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ERIC Number: EJ1132961
Record Type: Journal
Publication Date: 2017
Pages: 14
Abstractor: As Provided
ISSN: ISSN-0729-4360
Challenging a Measured University from an Indigenous Perspective: Placing "Manaaki" at the Heart of Our Professional Development Programme
Buissink, Nell; Diamond, Piki; Hallas, Julia; Swann, Jennie; Sciascia, Acushla Dee
Higher Education Research and Development, v36 n3 p569-582 2017
Globally, universities show an outward strength partly built upon imported and exported commonalities that are measurable and therefore accountable, rankable and marketable. While there are advantages to this, it can create a barrier within each institution to acknowledging and valuing indigeneity, local flavour or special character. Such a barrier is present in Aotearoa, New Zealand, where it can be challenging to uphold obligations to the founding Treaty--Te Tiriti o Waitangi. This paper presents a case study that highlights our experience as academic developers in embedding a Maori value, manaaki, in the creation of a professional development programme and imported recognition scheme for university teachers. We were challenged to view the external visitors (the United Kingdom Professional Standards Framework (including the UKPSF)) as an opportunity for our land, to welcome them into our community using the protocols of the powhiri and to walk side by side with our colleagues, while aspiring to meet their needs. Embedding manaaki into a professional development programme has not been simply about being "kind". Manaaki is inseparable from a worldview that values and measures in a way that is fundamentally different to that of many modern European cultures. Within our University setting, manaaki as a measurement has sustained, nourished and uplifted both host (our team, our people, our University and our land) and visitor (the UKPSF and our participating colleagues) and it is continuing to challenge the existing view of measurement, cutting right through layers of institutional policy and practice. We are challenging the comfortable sameness, and the comfortably measurable sameness, in the global university. This case study aims to share the story behind the development of our programme, and will be of interest to those considering valuing indigeneity, local flavour or special character in a modern, measured university.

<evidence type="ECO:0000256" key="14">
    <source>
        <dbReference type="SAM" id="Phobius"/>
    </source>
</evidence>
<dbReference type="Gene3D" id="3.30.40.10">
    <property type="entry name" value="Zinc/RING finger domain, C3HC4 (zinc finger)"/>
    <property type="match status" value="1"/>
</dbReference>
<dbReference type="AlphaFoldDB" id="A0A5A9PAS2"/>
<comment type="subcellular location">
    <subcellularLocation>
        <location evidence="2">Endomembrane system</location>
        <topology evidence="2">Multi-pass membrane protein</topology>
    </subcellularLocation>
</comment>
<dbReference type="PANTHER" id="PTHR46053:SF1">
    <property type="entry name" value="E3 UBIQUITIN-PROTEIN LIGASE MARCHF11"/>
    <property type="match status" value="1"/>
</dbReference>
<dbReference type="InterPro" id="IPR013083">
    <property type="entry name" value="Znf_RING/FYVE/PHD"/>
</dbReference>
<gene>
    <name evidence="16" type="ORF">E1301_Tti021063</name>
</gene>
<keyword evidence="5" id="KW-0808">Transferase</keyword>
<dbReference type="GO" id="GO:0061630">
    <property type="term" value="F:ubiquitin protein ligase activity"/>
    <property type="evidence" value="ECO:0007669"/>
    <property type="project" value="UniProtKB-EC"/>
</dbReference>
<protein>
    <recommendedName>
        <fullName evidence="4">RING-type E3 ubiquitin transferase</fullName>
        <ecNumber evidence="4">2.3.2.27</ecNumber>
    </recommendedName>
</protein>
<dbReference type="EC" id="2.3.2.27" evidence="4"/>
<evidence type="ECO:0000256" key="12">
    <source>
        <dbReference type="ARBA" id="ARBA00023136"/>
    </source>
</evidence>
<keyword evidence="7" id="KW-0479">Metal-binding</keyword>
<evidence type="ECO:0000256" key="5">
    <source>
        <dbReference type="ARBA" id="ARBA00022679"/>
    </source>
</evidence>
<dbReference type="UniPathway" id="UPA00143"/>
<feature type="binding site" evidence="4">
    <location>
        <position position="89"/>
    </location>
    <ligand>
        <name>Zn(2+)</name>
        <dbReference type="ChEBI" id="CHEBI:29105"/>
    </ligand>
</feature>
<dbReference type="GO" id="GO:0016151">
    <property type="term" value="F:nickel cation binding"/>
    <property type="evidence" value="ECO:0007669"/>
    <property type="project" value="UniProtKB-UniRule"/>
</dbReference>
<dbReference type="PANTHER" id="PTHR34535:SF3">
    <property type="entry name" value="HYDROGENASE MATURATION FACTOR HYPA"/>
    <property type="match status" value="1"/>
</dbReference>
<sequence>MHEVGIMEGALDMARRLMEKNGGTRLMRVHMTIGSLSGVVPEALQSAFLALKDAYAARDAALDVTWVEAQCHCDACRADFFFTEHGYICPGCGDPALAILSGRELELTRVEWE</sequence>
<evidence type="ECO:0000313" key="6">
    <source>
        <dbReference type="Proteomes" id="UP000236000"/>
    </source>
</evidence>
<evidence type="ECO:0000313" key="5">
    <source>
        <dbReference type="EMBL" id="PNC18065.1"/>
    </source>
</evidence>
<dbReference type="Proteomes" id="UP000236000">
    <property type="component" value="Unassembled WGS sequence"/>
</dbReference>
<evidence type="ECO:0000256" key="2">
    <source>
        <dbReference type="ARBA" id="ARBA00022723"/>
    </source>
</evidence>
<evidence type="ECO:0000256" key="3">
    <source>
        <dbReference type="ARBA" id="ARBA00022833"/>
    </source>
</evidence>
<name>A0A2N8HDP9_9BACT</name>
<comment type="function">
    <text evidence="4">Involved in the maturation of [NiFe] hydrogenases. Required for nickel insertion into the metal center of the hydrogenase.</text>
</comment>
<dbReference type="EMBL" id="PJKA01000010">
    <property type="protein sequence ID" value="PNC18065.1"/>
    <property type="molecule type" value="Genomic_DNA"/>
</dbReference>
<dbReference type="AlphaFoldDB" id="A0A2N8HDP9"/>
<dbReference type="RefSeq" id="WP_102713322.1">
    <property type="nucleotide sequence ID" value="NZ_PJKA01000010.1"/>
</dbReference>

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Publication Type: Journal Articles; Reports - Research
Education Level: Higher Education; Postsecondary Education
Audience: N/A
Language: English
Sponsor: N/A
Authoring Institution: N/A
Identifiers - Location: New Zealand
Grant or Contract Numbers: N/A